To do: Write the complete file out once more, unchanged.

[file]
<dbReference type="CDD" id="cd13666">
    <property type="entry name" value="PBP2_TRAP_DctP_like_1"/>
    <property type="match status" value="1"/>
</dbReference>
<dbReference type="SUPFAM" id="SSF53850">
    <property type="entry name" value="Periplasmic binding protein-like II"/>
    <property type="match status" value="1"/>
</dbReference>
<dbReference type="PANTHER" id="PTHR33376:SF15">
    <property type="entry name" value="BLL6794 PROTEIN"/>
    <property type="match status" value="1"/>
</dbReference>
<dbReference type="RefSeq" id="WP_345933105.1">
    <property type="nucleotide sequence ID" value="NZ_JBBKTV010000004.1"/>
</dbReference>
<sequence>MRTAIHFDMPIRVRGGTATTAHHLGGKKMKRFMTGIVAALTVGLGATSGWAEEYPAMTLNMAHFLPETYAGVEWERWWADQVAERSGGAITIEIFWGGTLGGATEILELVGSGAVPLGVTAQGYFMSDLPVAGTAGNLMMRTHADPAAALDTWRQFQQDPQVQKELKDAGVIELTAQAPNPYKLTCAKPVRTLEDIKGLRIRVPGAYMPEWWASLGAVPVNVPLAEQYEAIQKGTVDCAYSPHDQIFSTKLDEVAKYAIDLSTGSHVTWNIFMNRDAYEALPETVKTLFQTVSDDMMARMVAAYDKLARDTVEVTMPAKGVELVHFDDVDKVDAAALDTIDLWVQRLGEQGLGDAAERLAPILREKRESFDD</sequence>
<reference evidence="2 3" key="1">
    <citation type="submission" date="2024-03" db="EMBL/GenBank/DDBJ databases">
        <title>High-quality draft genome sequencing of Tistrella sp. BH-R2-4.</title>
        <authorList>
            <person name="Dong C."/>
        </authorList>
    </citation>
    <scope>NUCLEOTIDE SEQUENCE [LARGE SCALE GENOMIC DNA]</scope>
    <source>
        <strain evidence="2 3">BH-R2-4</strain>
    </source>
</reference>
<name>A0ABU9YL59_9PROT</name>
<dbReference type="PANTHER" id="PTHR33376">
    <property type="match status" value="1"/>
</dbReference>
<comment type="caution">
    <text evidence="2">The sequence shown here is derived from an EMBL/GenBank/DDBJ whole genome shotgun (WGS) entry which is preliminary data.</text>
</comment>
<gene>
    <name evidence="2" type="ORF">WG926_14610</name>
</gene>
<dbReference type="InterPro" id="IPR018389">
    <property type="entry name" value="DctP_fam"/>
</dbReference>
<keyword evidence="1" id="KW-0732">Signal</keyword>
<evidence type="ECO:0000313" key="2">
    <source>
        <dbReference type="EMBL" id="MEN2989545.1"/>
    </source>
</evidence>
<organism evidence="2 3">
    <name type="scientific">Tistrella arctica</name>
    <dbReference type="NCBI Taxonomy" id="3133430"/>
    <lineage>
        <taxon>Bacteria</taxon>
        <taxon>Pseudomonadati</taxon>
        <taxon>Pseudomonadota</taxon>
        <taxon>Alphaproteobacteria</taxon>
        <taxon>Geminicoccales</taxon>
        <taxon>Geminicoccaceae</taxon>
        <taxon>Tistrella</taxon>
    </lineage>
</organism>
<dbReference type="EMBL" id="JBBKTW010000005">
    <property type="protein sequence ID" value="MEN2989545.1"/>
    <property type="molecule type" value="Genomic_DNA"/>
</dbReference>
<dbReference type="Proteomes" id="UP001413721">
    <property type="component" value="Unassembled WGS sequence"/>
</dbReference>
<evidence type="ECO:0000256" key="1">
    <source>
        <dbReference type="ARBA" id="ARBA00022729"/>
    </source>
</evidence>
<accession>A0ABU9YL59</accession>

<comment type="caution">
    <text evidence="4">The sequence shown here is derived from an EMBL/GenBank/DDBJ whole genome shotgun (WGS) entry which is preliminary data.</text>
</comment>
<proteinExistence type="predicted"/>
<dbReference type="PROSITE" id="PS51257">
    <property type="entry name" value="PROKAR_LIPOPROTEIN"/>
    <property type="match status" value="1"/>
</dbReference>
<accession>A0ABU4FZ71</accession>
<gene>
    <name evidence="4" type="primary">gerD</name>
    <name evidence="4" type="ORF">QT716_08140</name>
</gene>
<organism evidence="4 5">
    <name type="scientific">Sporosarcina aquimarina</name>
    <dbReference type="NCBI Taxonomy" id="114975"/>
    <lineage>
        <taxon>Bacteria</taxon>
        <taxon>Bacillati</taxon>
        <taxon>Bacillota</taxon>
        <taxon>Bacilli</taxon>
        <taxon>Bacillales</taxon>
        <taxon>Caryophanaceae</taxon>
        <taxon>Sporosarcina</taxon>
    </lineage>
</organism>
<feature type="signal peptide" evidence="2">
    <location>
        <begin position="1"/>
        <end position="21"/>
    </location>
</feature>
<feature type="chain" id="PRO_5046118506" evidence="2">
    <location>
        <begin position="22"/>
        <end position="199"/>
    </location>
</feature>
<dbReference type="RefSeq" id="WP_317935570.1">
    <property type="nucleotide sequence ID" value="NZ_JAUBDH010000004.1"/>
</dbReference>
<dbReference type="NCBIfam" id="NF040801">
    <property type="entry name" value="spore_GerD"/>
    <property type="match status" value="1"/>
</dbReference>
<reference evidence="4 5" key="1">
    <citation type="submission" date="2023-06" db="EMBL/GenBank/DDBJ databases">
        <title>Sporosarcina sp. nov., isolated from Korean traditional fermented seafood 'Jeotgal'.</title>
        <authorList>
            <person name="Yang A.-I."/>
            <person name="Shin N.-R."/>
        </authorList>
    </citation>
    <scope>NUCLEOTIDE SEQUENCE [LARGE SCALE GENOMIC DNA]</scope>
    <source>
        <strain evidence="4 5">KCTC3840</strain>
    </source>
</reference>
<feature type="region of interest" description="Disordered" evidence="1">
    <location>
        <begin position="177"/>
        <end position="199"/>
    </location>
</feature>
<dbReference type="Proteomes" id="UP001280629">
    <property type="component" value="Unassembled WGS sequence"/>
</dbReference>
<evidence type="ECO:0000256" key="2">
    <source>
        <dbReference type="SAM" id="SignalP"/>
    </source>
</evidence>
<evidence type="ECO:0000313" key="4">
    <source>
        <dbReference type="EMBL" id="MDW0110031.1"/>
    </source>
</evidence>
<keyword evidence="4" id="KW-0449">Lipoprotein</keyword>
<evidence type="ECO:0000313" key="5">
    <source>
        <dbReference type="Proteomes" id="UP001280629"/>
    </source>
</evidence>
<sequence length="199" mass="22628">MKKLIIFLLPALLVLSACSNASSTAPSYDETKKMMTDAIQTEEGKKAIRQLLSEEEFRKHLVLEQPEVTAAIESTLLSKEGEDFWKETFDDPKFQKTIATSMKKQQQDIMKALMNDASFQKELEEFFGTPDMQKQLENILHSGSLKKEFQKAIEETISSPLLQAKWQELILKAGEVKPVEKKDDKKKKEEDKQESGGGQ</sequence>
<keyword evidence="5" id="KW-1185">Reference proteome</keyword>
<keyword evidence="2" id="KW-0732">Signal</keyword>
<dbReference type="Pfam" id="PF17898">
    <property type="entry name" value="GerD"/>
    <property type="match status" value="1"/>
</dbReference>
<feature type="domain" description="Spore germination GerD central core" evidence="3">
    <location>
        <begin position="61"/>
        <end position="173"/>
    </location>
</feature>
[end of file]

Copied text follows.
<dbReference type="CDD" id="cd13666">
    <property type="entry name" value="PBP2_TRAP_DctP_like_1"/>
    <property type="match status" value="1"/>
</dbReference>
<dbReference type="SUPFAM" id="SSF53850">
    <property type="entry name" value="Periplasmic binding protein-like II"/>
    <property type="match status" value="1"/>
</dbReference>
<dbReference type="PANTHER" id="PTHR33376:SF15">
    <property type="entry name" value="BLL6794 PROTEIN"/>
    <property type="match status" value="1"/>
</dbReference>
<dbReference type="RefSeq" id="WP_345933105.1">
    <property type="nucleotide sequence ID" value="NZ_JBBKTV010000004.1"/>
</dbReference>
<sequence>MRTAIHFDMPIRVRGGTATTAHHLGGKKMKRFMTGIVAALTVGLGATSGWAEEYPAMTLNMAHFLPETYAGVEWERWWADQVAERSGGAITIEIFWGGTLGGATEILELVGSGAVPLGVTAQGYFMSDLPVAGTAGNLMMRTHADPAAALDTWRQFQQDPQVQKELKDAGVIELTAQAPNPYKLTCAKPVRTLEDIKGLRIRVPGAYMPEWWASLGAVPVNVPLAEQYEAIQKGTVDCAYSPHDQIFSTKLDEVAKYAIDLSTGSHVTWNIFMNRDAYEALPETVKTLFQTVSDDMMARMVAAYDKLARDTVEVTMPAKGVELVHFDDVDKVDAAALDTIDLWVQRLGEQGLGDAAERLAPILREKRESFDD</sequence>
<reference evidence="2 3" key="1">
    <citation type="submission" date="2024-03" db="EMBL/GenBank/DDBJ databases">
        <title>High-quality draft genome sequencing of Tistrella sp. BH-R2-4.</title>
        <authorList>
            <person name="Dong C."/>
        </authorList>
    </citation>
    <scope>NUCLEOTIDE SEQUENCE [LARGE SCALE GENOMIC DNA]</scope>
    <source>
        <strain evidence="2 3">BH-R2-4</strain>
    </source>
</reference>
<name>A0ABU9YL59_9PROT</name>
<dbReference type="PANTHER" id="PTHR33376">
    <property type="match status" value="1"/>
</dbReference>
<comment type="caution">
    <text evidence="2">The sequence shown here is derived from an EMBL/GenBank/DDBJ whole genome shotgun (WGS) entry which is preliminary data.</text>
</comment>
<gene>
    <name evidence="2" type="ORF">WG926_14610</name>
</gene>
<dbReference type="InterPro" id="IPR018389">
    <property type="entry name" value="DctP_fam"/>
</dbReference>
<keyword evidence="1" id="KW-0732">Signal</keyword>
<evidence type="ECO:0000313" key="2">
    <source>
        <dbReference type="EMBL" id="MEN2989545.1"/>
    </source>
</evidence>
<organism evidence="2 3">
    <name type="scientific">Tistrella arctica</name>
    <dbReference type="NCBI Taxonomy" id="3133430"/>
    <lineage>
        <taxon>Bacteria</taxon>
        <taxon>Pseudomonadati</taxon>
        <taxon>Pseudomonadota</taxon>
        <taxon>Alphaproteobacteria</taxon>
        <taxon>Geminicoccales</taxon>
        <taxon>Geminicoccaceae</taxon>
        <taxon>Tistrella</taxon>
    </lineage>
</organism>
<dbReference type="EMBL" id="JBBKTW010000005">
    <property type="protein sequence ID" value="MEN2989545.1"/>
    <property type="molecule type" value="Genomic_DNA"/>
</dbReference>
<dbReference type="Proteomes" id="UP001413721">
    <property type="component" value="Unassembled WGS sequence"/>
</dbReference>
<evidence type="ECO:0000256" key="1">
    <source>
        <dbReference type="ARBA" id="ARBA00022729"/>
    </source>
</evidence>
<accession>A0ABU9YL59</accession>

<comment type="caution">
    <text evidence="4">The sequence shown here is derived from an EMBL/GenBank/DDBJ whole genome shotgun (WGS) entry which is preliminary data.</text>
</comment>
<proteinExistence type="predicted"/>
<dbReference type="PROSITE" id="PS51257">
    <property type="entry name" value="PROKAR_LIPOPROTEIN"/>
    <property type="match status" value="1"/>
</dbReference>
<accession>A0ABU4FZ71</accession>
<gene>
    <name evidence="4" type="primary">gerD</name>
    <name evidence="4" type="ORF">QT716_08140</name>
</gene>
<organism evidence="4 5">
    <name type="scientific">Sporosarcina aquimarina</name>
    <dbReference type="NCBI Taxonomy" id="114975"/>
    <lineage>
        <taxon>Bacteria</taxon>
        <taxon>Bacillati</taxon>
        <taxon>Bacillota</taxon>
        <taxon>Bacilli</taxon>
        <taxon>Bacillales</taxon>
        <taxon>Caryophanaceae</taxon>
        <taxon>Sporosarcina</taxon>
    </lineage>
</organism>
<feature type="signal peptide" evidence="2">
    <location>
        <begin position="1"/>
        <end position="21"/>
    </location>
</feature>
<feature type="chain" id="PRO_5046118506" evidence="2">
    <location>
        <begin position="22"/>
        <end position="199"/>
    </location>
</feature>
<dbReference type="RefSeq" id="WP_317935570.1">
    <property type="nucleotide sequence ID" value="NZ_JAUBDH010000004.1"/>
</dbReference>
<dbReference type="NCBIfam" id="NF040801">
    <property type="entry name" value="spore_GerD"/>
    <property type="match status" value="1"/>
</dbReference>
<reference evidence="4 5" key="1">
    <citation type="submission" date="2023-06" db="EMBL/GenBank/DDBJ databases">
        <title>Sporosarcina sp. nov., isolated from Korean traditional fermented seafood 'Jeotgal'.</title>
        <authorList>
            <person name="Yang A.-I."/>
            <person name="Shin N.-R."/>
        </authorList>
    </citation>
    <scope>NUCLEOTIDE SEQUENCE [LARGE SCALE GENOMIC DNA]</scope>
    <source>
        <strain evidence="4 5">KCTC3840</strain>
    </source>
</reference>
<feature type="region of interest" description="Disordered" evidence="1">
    <location>
        <begin position="177"/>
        <end position="199"/>
    </location>
</feature>
<dbReference type="Proteomes" id="UP001280629">
    <property type="component" value="Unassembled WGS sequence"/>
</dbReference>
<evidence type="ECO:0000256" key="2">
    <source>
        <dbReference type="SAM" id="SignalP"/>
    </source>
</evidence>
<evidence type="ECO:0000313" key="4">
    <source>
        <dbReference type="EMBL" id="MDW0110031.1"/>
    </source>
</evidence>
<keyword evidence="4" id="KW-0449">Lipoprotein</keyword>
<evidence type="ECO:0000313" key="5">
    <source>
        <dbReference type="Proteomes" id="UP001280629"/>
    </source>
</evidence>
<sequence length="199" mass="22628">MKKLIIFLLPALLVLSACSNASSTAPSYDETKKMMTDAIQTEEGKKAIRQLLSEEEFRKHLVLEQPEVTAAIESTLLSKEGEDFWKETFDDPKFQKTIATSMKKQQQDIMKALMNDASFQKELEEFFGTPDMQKQLENILHSGSLKKEFQKAIEETISSPLLQAKWQELILKAGEVKPVEKKDDKKKKEEDKQESGGGQ</sequence>
<keyword evidence="5" id="KW-1185">Reference proteome</keyword>
<keyword evidence="2" id="KW-0732">Signal</keyword>
<dbReference type="Pfam" id="PF17898">
    <property type="entry name" value="GerD"/>
    <property type="match status" value="1"/>
</dbReference>
<feature type="domain" description="Spore germination GerD central core" evidence="3">
    <location>
        <begin position="61"/>
        <end position="173"/>
    </location>
</feature>